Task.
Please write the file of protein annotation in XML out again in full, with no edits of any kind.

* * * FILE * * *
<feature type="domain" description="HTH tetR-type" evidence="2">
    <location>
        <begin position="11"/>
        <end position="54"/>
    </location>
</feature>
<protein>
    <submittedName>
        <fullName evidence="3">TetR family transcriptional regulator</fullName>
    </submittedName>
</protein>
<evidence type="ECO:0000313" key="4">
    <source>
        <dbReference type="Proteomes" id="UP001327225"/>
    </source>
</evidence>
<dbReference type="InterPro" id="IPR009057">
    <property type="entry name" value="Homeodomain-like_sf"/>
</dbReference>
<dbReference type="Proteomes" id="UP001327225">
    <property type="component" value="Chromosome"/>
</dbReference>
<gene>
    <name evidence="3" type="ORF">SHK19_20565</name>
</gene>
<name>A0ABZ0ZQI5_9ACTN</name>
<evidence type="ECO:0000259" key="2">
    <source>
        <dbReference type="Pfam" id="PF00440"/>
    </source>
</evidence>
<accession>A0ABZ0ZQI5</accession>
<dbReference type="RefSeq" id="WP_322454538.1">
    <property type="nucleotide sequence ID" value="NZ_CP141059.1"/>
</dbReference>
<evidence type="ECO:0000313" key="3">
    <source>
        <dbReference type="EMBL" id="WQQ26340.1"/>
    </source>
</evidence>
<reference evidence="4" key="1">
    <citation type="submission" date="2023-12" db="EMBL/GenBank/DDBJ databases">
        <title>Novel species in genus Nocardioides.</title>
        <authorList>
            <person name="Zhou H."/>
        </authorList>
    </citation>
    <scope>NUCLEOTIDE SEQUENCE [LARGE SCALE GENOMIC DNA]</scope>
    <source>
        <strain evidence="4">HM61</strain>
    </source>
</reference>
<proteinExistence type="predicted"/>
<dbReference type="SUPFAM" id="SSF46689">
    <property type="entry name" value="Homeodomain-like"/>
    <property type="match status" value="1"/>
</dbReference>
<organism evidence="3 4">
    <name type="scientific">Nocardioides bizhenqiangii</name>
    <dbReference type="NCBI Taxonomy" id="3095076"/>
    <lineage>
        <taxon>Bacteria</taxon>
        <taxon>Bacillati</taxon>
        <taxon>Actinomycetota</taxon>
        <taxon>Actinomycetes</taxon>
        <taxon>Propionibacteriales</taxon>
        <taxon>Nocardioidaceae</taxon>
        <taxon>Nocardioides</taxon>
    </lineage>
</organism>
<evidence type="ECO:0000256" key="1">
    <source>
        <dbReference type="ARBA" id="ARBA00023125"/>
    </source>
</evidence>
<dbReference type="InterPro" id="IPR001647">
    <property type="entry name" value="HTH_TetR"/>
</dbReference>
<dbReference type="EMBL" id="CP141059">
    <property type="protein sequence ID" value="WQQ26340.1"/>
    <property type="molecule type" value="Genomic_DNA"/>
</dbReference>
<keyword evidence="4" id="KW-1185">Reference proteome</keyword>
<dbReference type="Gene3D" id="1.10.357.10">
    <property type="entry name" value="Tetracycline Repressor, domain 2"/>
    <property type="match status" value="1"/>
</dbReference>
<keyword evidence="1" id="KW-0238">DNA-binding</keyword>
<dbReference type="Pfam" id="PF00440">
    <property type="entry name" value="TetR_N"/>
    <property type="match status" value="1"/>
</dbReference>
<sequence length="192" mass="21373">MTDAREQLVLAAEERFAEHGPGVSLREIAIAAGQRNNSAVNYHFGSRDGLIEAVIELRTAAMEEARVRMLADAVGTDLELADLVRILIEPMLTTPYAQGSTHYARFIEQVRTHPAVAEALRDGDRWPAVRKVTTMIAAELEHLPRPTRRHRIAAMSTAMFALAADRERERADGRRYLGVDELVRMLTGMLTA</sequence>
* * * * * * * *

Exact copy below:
<feature type="domain" description="HTH tetR-type" evidence="2">
    <location>
        <begin position="11"/>
        <end position="54"/>
    </location>
</feature>
<protein>
    <submittedName>
        <fullName evidence="3">TetR family transcriptional regulator</fullName>
    </submittedName>
</protein>
<evidence type="ECO:0000313" key="4">
    <source>
        <dbReference type="Proteomes" id="UP001327225"/>
    </source>
</evidence>
<dbReference type="InterPro" id="IPR009057">
    <property type="entry name" value="Homeodomain-like_sf"/>
</dbReference>
<dbReference type="Proteomes" id="UP001327225">
    <property type="component" value="Chromosome"/>
</dbReference>
<gene>
    <name evidence="3" type="ORF">SHK19_20565</name>
</gene>
<name>A0ABZ0ZQI5_9ACTN</name>
<evidence type="ECO:0000259" key="2">
    <source>
        <dbReference type="Pfam" id="PF00440"/>
    </source>
</evidence>
<accession>A0ABZ0ZQI5</accession>
<dbReference type="RefSeq" id="WP_322454538.1">
    <property type="nucleotide sequence ID" value="NZ_CP141059.1"/>
</dbReference>
<evidence type="ECO:0000313" key="3">
    <source>
        <dbReference type="EMBL" id="WQQ26340.1"/>
    </source>
</evidence>
<reference evidence="4" key="1">
    <citation type="submission" date="2023-12" db="EMBL/GenBank/DDBJ databases">
        <title>Novel species in genus Nocardioides.</title>
        <authorList>
            <person name="Zhou H."/>
        </authorList>
    </citation>
    <scope>NUCLEOTIDE SEQUENCE [LARGE SCALE GENOMIC DNA]</scope>
    <source>
        <strain evidence="4">HM61</strain>
    </source>
</reference>
<proteinExistence type="predicted"/>
<dbReference type="SUPFAM" id="SSF46689">
    <property type="entry name" value="Homeodomain-like"/>
    <property type="match status" value="1"/>
</dbReference>
<organism evidence="3 4">
    <name type="scientific">Nocardioides bizhenqiangii</name>
    <dbReference type="NCBI Taxonomy" id="3095076"/>
    <lineage>
        <taxon>Bacteria</taxon>
        <taxon>Bacillati</taxon>
        <taxon>Actinomycetota</taxon>
        <taxon>Actinomycetes</taxon>
        <taxon>Propionibacteriales</taxon>
        <taxon>Nocardioidaceae</taxon>
        <taxon>Nocardioides</taxon>
    </lineage>
</organism>
<evidence type="ECO:0000256" key="1">
    <source>
        <dbReference type="ARBA" id="ARBA00023125"/>
    </source>
</evidence>
<dbReference type="InterPro" id="IPR001647">
    <property type="entry name" value="HTH_TetR"/>
</dbReference>
<dbReference type="EMBL" id="CP141059">
    <property type="protein sequence ID" value="WQQ26340.1"/>
    <property type="molecule type" value="Genomic_DNA"/>
</dbReference>
<keyword evidence="4" id="KW-1185">Reference proteome</keyword>
<dbReference type="Gene3D" id="1.10.357.10">
    <property type="entry name" value="Tetracycline Repressor, domain 2"/>
    <property type="match status" value="1"/>
</dbReference>
<keyword evidence="1" id="KW-0238">DNA-binding</keyword>
<dbReference type="Pfam" id="PF00440">
    <property type="entry name" value="TetR_N"/>
    <property type="match status" value="1"/>
</dbReference>
<sequence length="192" mass="21373">MTDAREQLVLAAEERFAEHGPGVSLREIAIAAGQRNNSAVNYHFGSRDGLIEAVIELRTAAMEEARVRMLADAVGTDLELADLVRILIEPMLTTPYAQGSTHYARFIEQVRTHPAVAEALRDGDRWPAVRKVTTMIAAELEHLPRPTRRHRIAAMSTAMFALAADRERERADGRRYLGVDELVRMLTGMLTA</sequence>